Collars made of various materials like nylon, leather, or metal that consist of two loops. The larger loop slips around the dog’s neck, the smaller one clips to the dog leash. They’re also known as humane choke collars.

  • Slide on easily
  • Escape-proof
  • No choking effect
  • Don’t work well for strong pullers and lungers

5. Slip Collars

Collars made of different materials such as metal, nylon, or rope. They tighten around a dog’s neck when they pull.

  • Slip on easily
  • Escape-proof
  • They can seriously hurt a dog’s neck when used incorrectly

What would you add to this list?

How would you stop a dog from barking at people when going for a walk?

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Lindsay Stordahl is the founder of That Mutt. She writes about dog training and behavior, healthy raw food for pets and running with dogs.

Barbara Rivers contributed to this article. She writes regularly for That Mutt and is a blogger, raw feeder and dog walker. She maintains the blog K9s Over Coffee.

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15 thoughts on “Stop A Dog From Barking At People on Walks”

  1. Our dog gets excited when he sees other dogs, especially the ones barking at us behind their fences. Kuba is very friendly but to pass his Canine Good Citizen test, he needs to ignore other dogs. I started to follow the advice in Feisty Fido, which I actually got for our leash reactive foster dog. Bringing treats on the walks works great: I ask him randomly to look at me and reward for eye contact. We have a long way to go.
    Thanks for the advice!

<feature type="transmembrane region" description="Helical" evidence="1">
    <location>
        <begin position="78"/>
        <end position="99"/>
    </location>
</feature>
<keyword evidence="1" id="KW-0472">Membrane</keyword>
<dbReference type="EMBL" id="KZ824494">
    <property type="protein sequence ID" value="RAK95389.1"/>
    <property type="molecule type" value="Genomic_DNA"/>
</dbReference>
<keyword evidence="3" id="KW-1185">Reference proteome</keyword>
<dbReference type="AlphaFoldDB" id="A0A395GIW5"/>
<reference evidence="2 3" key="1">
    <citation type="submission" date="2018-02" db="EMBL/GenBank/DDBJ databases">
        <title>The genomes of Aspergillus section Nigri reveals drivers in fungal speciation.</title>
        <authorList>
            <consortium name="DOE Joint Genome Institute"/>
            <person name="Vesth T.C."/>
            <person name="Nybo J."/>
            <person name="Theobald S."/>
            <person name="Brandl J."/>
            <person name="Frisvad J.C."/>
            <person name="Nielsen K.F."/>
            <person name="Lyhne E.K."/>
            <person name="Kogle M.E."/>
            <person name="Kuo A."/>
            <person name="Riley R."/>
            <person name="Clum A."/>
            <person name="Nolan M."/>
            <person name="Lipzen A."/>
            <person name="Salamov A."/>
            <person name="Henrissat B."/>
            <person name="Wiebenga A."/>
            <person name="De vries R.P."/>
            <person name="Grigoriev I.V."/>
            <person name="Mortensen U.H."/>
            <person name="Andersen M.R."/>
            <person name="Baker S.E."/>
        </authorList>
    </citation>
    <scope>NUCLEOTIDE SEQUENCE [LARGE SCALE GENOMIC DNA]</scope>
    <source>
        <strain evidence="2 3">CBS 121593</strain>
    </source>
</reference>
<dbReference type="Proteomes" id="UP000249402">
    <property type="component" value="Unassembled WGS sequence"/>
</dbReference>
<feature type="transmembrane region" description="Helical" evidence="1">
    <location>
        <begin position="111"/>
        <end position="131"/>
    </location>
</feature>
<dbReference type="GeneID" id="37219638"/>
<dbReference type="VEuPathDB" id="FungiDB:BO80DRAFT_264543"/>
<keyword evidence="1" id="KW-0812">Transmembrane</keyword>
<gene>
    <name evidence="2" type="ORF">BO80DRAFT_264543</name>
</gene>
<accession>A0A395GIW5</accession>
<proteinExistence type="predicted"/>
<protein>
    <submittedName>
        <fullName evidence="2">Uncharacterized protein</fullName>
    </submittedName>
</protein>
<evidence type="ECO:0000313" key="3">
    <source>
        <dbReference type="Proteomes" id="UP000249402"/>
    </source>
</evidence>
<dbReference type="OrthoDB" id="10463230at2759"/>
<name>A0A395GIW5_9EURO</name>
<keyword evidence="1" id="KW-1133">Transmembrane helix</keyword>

2. Oh, and regarding the confidence building – we include some simple dog parkour on our walks. It makes the outings more interesting, it makes my dog more focused, and it makes him listen more. And he is more tired afterwards.

  3. Feisty Fido is great! I also highly recommend the “Look at that” game from Control Unleashed by Leslie McDevitt. I used that with my first dog, who was a seriously frustrated greeter on leash. It worked GREAT and so now I’ve had years of being able to walk her by other dogs with her showing interest but not getting frustrated.

  4. Luckily all of my dogs are very friendly with people to different degrees. Raven is very hesitant. Linus is slightly hesitant. Stetson is enthusiastic. Archer is very enthusiastic. Our biggest problem is Linus barking at other dogs. For him it’s done out of fear/protection. We’ve worked with him and while it’s been better and worse we’ve never gotten him to completely stop.

  5. The “look at that” game is well worth doing! I have a crazy reactive border collie who hates everything and anyone sadly – things are slowly improving but once apon a time the look at that game & treats was all i could do to stop him trying to kill everything around! He was rescued by myself at 2yrs old so we dont really have a history – just guess work However for say the last month or so we,ve had no issuess with people – except really small children!(he hates them especially when they run) Still tries to “herd” the cars but settled alittle with bikes.

  6. Thanks for that book suggestion! I’ll have to check it out.
    Missy & Buzz typically only bark at people when they’re startled or really thrown off by a certain appearance. Someone in our neighborhood goes for daily morning walks wearing this huge hat for sun protection – it kind of reminds me of a beekeeper’s hat. When Missy saw the person approaching with that hat, she started barking quite a bit! She’s gotten used to it now though.